Since 2004, the Red
Cross Red Crescent Movement has made combating female genital
mutilation a priority. In 2008 and 2009, National Societies
in West and Central Africa are stepping up efforts to raise
awareness about its harmful effects on the health of tens
of thousands of women, including increasing the risk of HIV.
In Cameroon, it is estimated that one in five women is circumcised.
Red Cross Red Crescent magazine spoke to Cameroon Red Cross
Society volunteers, Pauline Gong Ounane (PGO) and Fatime Majuini
(FM), who was circumcised at the age of 7.
Why did you become involved in the campaign to
end female genital mutilation?
FM: I wanted to stop other women suffering
like I did. I bled so heavily when my clitoris was removed
that my grandmother had to take me to the hospital. Afterwards
I was in constant discomfort from the scarring and when I
had my first child, the labour lasted four days. I have five
children and every time I gave birth the wound opened and
caused immense pain.
How do you get the message across?
PGO: Fatime is Muslim, a fluent Arab speaker
and comes from the areas most affected by female genital mutilation.
When she relates what happened to her and how her health suffered
afterwards, people really listen. She is incredibly courageous
as the issue is extremely taboo.
What are the taboos surrounding female genital
FM: My grandmother told me that if I didn’t
have it done, people would laugh at me and I would not find
PGO: The procedure reduces women’s
sexual sensitivity, so the likelihood of the women having
sex outside marriage is reduced and the honour of the family
How do you persuade communities that it should
PGO: We emphasize the health impacts: how
women can suffer from serious infection and that during childbirth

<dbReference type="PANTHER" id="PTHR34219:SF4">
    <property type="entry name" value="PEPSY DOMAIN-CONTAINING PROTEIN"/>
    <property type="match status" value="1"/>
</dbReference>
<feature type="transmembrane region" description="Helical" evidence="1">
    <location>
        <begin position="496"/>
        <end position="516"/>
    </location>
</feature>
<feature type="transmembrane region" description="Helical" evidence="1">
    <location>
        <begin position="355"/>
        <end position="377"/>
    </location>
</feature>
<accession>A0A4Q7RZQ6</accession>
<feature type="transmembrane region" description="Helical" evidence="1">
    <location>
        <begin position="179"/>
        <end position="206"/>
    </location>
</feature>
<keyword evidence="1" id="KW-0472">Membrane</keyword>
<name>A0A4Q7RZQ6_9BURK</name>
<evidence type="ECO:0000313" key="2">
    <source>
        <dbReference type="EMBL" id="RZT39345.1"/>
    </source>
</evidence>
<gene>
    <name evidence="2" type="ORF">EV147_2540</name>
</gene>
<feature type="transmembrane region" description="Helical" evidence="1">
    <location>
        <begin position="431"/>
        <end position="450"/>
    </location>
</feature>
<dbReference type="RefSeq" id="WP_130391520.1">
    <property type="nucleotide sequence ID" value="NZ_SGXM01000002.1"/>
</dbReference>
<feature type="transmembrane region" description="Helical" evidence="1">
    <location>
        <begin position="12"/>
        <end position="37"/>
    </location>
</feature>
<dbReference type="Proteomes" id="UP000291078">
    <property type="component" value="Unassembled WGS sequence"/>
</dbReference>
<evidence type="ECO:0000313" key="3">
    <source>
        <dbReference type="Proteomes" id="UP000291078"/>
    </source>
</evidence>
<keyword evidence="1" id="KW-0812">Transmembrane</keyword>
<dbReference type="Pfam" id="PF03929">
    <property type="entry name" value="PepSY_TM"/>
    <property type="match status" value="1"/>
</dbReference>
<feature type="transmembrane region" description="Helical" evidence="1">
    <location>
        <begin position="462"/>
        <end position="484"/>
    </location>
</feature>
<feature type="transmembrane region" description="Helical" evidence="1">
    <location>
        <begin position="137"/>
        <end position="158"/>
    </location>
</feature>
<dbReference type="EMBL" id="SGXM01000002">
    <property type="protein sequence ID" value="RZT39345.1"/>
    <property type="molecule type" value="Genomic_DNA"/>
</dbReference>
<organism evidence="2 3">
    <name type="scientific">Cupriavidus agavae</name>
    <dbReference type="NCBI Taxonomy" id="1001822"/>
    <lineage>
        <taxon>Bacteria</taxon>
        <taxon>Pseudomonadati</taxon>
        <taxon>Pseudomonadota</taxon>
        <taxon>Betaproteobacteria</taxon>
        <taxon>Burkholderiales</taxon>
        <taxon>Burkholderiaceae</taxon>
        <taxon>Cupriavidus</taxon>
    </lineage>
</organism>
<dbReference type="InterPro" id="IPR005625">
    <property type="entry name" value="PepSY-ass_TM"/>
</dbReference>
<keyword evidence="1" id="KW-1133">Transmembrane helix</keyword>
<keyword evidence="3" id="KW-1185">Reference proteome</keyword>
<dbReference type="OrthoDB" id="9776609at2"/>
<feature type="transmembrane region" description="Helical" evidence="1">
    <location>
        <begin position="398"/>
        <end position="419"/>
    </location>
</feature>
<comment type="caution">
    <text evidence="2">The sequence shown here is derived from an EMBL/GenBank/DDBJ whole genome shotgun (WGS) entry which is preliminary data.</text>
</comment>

she can even lose the child she is carrying.
What about the women who carry out the practice?
PGO: We don’t denounce the women who
do this, but work to try to help them. They can earn a lot
of money; we give them microcredit loans to finance alternative
livelihoods. They retrain as gardeners or midwives, or raise
animals and grow crops to sell. Between March 2007 and March
2008, we helped 100 practitioners.
What difference has your work made?
PGO: When we first went to these villages,
we were chased away. The men were angry that we wanted to
stop a traditional social practice and hurled insults at us.
I really did not want to go back and felt very uncomfortable.
It was especially difficult as I have not been circumcised
so did not feel that I had much credibility. But since Fatime
joined our team, there has been a change. The communities
listen to us. You can see the light going on in their eyes
when Fatime speaks about her difficulties giving birth. The
men and women both realize that the practice is extremely
harmful and tell us that they are not going to put their daughters
through this ordeal.
FM: It is very difficult for women to speak
openly about this issue. Traditional women are expected to
stay at home and bring up the children. But I knew that I
did not want my two daughters to suffer like I did. It was
so important to break the pattern of suffering and abuse,
and what is more, I have the full backing of my husband.